Sleep Institute of New England FAQ’s

Frequently asked questions at the Sleep Institute of New England

Before the Sleep Study

What is a sleep study?

A sleep study is a diagnostic test for evaluation sleep disorders. A sleep study, also called a polysomnogram (PSG), measures your brain wave activity, eye movements, muscle contractions, heart activity, breathing and blood oxygenation during sleep.

The information we collect during your study is reviewed and analyzed by our sleep specialists.

Can I visit the Sleep Institute before my study?

Yes, please feel free to call us to schedule a daytime tour before your test. We will be happy to accommodate your visit.  You are also welcome to take a tour during your scheduled appointment.

What information will I get ahead of time?

Once you have scheduled your appointment, you will receive a welcome package that will contain forms you need to complete, along with directions and phone numbers to the facility. Be sure to bring the directions, phone number, completed forms and your health insurance card to your appointment.

What if I have special needs?

Please call our office between 8:00 a.m. and 5:00 p.m., Monday through Friday to discuss your special needs requirements. We will try to accommodate your needs and answer any questions you may have about the sleep study procedure.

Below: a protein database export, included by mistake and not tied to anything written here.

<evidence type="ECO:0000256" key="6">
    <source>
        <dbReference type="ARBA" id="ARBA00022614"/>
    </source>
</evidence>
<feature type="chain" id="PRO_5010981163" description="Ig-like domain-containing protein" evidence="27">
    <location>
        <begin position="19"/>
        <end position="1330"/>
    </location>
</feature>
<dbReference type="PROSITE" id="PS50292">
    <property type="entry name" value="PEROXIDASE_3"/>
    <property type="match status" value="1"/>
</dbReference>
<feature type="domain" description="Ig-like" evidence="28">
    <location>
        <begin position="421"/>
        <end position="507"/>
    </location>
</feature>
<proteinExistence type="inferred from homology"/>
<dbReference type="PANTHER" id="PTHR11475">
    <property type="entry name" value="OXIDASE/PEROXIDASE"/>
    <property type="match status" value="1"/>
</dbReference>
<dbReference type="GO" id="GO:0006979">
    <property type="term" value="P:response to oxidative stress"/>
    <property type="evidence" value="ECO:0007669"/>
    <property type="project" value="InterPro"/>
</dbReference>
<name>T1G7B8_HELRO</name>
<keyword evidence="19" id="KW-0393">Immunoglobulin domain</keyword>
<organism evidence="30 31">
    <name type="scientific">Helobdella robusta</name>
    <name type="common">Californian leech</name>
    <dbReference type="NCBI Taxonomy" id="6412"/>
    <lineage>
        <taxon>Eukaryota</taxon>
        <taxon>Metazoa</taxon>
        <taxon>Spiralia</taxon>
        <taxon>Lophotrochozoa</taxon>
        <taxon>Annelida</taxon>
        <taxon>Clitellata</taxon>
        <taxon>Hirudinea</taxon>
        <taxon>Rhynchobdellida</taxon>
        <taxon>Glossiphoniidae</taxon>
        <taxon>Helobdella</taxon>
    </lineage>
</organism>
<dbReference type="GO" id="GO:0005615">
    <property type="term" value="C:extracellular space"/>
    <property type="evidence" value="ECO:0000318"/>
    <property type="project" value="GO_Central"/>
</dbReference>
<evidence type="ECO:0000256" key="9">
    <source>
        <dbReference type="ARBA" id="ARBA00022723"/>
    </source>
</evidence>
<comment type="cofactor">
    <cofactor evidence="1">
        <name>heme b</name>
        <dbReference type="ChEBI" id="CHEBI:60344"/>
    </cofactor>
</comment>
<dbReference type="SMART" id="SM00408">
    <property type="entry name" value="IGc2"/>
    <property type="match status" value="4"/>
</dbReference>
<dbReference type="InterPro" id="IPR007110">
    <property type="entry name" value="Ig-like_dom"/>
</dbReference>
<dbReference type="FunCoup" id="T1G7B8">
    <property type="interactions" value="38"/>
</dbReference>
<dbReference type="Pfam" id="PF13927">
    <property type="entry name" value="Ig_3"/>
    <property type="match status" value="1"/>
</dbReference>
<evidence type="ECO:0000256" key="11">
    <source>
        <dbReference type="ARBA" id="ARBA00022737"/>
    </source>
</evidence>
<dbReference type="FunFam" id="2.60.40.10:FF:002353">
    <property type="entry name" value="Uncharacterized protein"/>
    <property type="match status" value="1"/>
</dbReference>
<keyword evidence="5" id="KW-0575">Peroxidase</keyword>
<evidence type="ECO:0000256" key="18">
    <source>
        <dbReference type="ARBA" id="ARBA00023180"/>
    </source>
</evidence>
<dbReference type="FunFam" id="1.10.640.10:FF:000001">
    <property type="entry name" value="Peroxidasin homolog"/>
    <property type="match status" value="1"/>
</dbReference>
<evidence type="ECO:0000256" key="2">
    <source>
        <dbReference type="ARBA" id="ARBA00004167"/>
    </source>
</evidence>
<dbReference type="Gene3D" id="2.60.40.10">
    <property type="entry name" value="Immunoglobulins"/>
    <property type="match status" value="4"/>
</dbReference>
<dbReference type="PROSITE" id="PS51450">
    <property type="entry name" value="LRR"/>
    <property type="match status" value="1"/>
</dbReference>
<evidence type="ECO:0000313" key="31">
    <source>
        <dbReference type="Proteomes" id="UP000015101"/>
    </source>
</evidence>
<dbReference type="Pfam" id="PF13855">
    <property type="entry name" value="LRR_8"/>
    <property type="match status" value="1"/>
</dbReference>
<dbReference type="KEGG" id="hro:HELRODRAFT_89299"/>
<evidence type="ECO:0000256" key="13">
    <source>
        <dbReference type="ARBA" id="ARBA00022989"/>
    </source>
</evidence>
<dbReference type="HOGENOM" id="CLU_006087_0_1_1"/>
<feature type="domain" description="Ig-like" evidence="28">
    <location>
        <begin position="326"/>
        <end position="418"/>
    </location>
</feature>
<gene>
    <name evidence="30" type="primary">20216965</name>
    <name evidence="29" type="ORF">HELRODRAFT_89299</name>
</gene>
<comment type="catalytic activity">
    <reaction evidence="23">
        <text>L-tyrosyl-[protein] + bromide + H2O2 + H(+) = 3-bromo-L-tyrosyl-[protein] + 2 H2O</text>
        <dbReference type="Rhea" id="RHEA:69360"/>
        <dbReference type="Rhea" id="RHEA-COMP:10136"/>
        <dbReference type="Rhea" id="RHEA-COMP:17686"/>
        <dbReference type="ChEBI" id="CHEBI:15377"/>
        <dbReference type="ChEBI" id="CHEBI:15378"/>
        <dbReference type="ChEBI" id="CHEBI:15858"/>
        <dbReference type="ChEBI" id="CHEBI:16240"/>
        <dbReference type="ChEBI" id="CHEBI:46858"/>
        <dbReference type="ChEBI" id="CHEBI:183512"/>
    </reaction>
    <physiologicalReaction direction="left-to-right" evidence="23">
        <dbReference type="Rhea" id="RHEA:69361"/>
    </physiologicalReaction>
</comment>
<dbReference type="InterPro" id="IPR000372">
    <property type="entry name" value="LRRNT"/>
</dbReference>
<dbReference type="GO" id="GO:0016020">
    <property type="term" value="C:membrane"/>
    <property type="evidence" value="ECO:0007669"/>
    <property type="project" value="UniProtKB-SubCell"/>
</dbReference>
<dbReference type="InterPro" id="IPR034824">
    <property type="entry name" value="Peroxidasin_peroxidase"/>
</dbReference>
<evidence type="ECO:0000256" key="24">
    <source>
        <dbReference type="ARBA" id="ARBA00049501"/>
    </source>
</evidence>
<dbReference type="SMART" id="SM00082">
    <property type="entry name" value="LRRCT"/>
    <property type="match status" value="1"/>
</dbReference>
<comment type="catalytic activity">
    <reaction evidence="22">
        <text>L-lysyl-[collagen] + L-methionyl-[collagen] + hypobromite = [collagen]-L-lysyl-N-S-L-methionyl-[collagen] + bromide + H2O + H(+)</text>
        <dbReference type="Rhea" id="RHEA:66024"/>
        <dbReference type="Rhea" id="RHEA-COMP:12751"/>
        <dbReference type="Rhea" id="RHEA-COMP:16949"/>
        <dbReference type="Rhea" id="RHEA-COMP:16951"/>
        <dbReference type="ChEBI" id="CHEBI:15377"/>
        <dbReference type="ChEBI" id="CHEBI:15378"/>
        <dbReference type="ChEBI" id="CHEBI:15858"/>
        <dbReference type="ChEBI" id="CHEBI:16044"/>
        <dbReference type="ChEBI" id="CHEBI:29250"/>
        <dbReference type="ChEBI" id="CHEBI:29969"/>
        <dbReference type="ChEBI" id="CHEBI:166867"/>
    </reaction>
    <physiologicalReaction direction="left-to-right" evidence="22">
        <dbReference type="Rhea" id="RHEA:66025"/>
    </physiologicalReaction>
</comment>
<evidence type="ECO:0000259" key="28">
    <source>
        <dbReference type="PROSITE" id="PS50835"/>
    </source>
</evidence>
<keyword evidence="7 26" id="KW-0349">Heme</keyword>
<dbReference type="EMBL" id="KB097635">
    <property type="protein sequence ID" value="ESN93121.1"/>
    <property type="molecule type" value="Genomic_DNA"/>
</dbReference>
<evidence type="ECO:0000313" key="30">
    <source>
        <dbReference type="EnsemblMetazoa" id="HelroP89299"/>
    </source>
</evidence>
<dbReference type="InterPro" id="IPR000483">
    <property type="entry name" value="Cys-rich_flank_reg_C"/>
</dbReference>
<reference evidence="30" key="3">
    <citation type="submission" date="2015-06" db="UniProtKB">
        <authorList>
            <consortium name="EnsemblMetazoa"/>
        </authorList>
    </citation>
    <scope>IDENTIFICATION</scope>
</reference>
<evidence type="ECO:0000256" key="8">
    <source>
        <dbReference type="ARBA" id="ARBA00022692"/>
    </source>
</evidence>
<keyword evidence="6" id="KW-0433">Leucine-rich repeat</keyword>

What should I bring?

Pack as you would for an overnight stay. For the benefit of your comfort, please bring appropriate and comfortable 2-piece nightclothes (such as T-shirts and shorts or pajama top and bottoms). Review the recommended checklist below to ensure that you have everything you might need.

Recommended Check List:

  • Comfortable nightclothes (2-piece pajamas or t-shirt and shorts)
  • Bathrobe and slippers
  • Toiletries and make-up
  • Change of clothes
  • Medications
  • Special pillow or blanket (if desired)
  • Reading material
  • Hair dryer

What about medications?

Please take your medications as usual and bring them to the center, if necessary. Upon arrival at the sleep center, the technologist will be able to tell you your approximate bedtime so that you may take nighttime medications accordingly. Our staff will not be able to dispense any medication to you.

We also recommend that you discuss with your physician whether your medications will affect the sleep study results.

Can I wear nail polish?

If you wear nail polish we might have to remove it from at least one finger to obtain a good signal from the oxygen sensor.

Should I have dinner?

Please eat dinner before arrival.

Can I have a nap?

It is important that you avoid napping on the day of the study.

Can I have caffeine?

Avoid caffeine (coffee, colas, chocolates, etc.) after 12:00 noon on the day of the study.

Can I smoke?

Our institute is a non-smoking facility.

Should I take a shower before the study?

You may find that a shower before arriving at the sleep center will make you feel more relaxed. Please remove braids, hair weaves, and hair accessories (clips, rubber bands, etc.).  Wash and dry your hair and do not apply any sprays, oils, gels, or make-up.

During the Study

What happens when I arrive at the sleep center?

The study usually begins at either 8:00 PM or 9:00 PM and ends between 6:00 AM and 6:30 AM. Once you arrive at the center, a sleep technologist will welcome you and show you to your private bedroom. The technologist will ask you to fill out some forms and answer any questions you may have.

Will I have a private bedroom?

Yes, sleep study bedrooms are private and each has a private bathroom.

How do I get ready for the study?